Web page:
It means those of us in the public sectors can be comfortable and safe in our cubicles with union scale and we don’t have to get our hands messy with those nasty front line clients.
It gives us a handy group to blame when things go south.
It is a pretty sweet training ground for the rest us as we can come in and poach their brightest and best after they have done all the investments in training. Lets not dwell on the fact that they don’t actually have any training budgets, not our problem.
Frankly, those of us in the public and private sectors love it when they come to us, cap in hand, for help. It’s our dirty little secret, but we kind of like having someone kiss up a little for our money and we feel “oh so charitable and good” after it’s over.
Ok now I am just sounding mean but really, would I see a future for one of my grandkids in this sector? I wish I could. I can see they all have the heart for this sort of work but I also would like them looking forward to a working wage for doing such good work. This is the sector where real good work is being done but should not this sector, as the other two, have the same respect and standing in our society as the others?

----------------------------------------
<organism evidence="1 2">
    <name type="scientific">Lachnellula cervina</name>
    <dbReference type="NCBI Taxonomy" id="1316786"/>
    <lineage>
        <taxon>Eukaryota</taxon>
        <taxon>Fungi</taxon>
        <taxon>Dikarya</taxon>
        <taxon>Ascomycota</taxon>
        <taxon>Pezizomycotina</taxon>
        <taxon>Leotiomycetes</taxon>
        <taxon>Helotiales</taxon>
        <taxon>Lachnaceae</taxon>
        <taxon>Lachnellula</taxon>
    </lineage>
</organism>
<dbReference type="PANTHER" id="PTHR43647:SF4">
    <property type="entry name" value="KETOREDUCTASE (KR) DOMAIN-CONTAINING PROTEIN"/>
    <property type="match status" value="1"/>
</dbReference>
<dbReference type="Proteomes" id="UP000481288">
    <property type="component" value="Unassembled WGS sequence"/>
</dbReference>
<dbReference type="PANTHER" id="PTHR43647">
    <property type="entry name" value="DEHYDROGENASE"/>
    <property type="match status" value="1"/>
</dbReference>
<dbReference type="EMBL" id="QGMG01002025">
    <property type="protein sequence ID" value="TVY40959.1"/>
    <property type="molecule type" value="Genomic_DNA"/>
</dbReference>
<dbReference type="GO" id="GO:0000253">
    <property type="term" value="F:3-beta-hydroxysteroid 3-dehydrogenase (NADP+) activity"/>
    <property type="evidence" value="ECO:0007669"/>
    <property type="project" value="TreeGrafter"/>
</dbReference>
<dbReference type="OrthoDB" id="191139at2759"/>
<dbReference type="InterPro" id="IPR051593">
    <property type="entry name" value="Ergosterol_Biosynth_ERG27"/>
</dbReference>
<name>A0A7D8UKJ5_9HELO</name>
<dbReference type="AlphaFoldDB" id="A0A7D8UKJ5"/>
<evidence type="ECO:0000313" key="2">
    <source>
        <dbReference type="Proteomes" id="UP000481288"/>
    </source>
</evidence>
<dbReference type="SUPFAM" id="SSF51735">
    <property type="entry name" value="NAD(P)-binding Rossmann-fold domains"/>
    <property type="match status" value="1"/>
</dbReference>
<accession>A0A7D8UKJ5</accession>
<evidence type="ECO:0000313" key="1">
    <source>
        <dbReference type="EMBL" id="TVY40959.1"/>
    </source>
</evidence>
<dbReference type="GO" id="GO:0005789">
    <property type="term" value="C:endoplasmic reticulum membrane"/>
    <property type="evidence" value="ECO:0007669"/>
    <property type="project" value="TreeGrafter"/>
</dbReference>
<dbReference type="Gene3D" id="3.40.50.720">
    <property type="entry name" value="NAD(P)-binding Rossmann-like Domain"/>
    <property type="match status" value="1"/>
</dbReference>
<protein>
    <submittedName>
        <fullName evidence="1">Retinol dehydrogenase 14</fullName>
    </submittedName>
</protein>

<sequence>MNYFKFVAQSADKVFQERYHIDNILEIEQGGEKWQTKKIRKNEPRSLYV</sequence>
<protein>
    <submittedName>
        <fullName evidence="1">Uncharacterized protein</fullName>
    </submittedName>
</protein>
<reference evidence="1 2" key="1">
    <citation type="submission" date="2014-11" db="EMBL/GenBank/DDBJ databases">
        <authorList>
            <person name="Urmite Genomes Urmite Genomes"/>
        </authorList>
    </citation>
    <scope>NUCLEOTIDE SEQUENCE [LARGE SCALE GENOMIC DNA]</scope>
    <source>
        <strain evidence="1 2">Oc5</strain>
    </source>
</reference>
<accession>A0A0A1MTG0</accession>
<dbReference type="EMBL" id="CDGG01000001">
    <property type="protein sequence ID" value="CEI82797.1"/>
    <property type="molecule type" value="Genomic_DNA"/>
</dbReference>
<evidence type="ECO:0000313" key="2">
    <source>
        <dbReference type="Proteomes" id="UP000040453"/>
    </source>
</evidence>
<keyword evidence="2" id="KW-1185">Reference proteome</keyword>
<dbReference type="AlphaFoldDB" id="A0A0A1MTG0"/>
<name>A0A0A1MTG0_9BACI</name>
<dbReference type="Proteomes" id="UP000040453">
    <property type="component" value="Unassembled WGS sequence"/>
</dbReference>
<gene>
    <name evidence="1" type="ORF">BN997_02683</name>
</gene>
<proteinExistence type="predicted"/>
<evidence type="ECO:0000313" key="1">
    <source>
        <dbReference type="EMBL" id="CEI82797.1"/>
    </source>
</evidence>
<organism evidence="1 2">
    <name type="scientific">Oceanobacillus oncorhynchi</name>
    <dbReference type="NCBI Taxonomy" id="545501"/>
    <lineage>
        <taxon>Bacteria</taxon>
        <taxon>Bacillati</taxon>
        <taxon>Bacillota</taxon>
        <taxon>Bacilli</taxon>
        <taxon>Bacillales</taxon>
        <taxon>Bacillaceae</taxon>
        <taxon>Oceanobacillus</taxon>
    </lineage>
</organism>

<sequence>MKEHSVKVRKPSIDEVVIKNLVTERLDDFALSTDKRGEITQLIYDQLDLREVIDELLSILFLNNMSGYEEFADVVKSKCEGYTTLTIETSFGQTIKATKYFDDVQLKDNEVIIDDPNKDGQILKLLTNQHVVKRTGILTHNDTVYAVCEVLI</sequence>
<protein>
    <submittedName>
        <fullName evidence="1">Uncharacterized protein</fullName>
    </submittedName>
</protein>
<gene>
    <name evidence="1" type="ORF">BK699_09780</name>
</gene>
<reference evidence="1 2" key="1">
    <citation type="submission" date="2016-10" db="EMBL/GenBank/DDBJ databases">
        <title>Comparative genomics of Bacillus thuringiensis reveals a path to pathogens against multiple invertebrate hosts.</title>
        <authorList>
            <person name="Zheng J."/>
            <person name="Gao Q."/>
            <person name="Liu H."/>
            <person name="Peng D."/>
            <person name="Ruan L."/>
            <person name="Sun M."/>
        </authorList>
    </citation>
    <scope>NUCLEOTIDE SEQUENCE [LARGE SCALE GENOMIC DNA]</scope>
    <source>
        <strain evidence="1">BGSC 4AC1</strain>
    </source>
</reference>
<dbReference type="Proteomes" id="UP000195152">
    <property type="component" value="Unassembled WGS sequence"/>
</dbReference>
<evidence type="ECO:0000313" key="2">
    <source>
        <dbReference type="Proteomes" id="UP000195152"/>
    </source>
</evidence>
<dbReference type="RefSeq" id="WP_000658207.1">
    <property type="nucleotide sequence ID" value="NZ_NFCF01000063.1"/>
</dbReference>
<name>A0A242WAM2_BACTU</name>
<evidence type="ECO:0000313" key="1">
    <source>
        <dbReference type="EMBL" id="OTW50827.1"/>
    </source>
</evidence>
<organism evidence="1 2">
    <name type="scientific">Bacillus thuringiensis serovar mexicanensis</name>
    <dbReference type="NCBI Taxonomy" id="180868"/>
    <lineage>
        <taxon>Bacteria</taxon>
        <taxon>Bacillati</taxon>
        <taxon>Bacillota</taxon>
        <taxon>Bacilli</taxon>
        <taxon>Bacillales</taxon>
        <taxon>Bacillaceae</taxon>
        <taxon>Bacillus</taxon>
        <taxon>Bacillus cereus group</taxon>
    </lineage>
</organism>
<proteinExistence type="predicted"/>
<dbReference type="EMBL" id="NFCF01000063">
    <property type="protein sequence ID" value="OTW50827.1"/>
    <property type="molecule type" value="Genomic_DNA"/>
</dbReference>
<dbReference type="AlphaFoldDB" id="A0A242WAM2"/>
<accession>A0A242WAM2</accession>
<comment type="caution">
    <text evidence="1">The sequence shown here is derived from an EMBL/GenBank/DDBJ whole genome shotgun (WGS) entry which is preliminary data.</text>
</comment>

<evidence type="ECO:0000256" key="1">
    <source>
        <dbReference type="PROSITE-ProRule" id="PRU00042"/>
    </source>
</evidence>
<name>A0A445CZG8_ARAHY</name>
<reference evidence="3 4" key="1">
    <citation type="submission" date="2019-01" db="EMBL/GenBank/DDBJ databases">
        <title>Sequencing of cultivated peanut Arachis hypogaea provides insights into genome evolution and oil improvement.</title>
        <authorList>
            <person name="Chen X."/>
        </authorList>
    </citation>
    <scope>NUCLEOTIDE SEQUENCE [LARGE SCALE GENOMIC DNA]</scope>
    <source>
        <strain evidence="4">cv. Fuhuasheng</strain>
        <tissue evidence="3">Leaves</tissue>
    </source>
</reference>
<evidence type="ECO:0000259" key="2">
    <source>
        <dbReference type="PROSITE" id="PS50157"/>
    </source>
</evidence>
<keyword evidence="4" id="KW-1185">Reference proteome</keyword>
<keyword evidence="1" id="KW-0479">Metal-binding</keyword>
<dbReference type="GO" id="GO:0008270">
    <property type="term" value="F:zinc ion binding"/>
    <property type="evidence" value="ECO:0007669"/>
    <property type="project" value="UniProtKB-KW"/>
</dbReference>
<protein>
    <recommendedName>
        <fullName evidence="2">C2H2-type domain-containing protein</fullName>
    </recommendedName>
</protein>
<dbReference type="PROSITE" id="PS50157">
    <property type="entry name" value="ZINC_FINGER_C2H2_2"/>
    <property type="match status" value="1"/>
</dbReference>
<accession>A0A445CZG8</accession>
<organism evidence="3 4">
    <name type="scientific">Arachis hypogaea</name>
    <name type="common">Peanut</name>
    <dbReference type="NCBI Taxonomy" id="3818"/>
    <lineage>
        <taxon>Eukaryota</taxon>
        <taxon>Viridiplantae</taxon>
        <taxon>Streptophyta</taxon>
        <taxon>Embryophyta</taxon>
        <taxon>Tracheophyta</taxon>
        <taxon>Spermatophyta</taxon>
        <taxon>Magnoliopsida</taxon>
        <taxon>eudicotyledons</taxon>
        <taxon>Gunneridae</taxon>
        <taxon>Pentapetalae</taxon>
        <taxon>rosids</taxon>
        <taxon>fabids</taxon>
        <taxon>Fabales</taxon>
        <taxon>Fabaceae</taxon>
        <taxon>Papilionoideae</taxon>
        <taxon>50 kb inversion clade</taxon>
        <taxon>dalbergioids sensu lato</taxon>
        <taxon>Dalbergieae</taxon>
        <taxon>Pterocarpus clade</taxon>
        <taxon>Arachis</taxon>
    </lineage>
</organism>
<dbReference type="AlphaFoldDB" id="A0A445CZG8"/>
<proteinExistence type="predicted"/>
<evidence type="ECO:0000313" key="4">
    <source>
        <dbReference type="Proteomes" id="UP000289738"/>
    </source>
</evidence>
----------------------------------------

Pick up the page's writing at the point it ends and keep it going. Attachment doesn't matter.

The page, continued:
So I would argue, perhaps it is time for a little rebellion here…
First the name has to go … right now!
The social enterprise movement has a nice ring to it but may be tied a little too tight to profit and loss. I favor the public benefit sector as a name as it is precisely where all our investments, policies and energies hit the actual front line … the benefit.
Secondly, lets stop breeding new organizations in this sector like Canmore rabbits. I was in a community recently (not that big) that had over two hundred not for profits, whoops … public benefit organizations.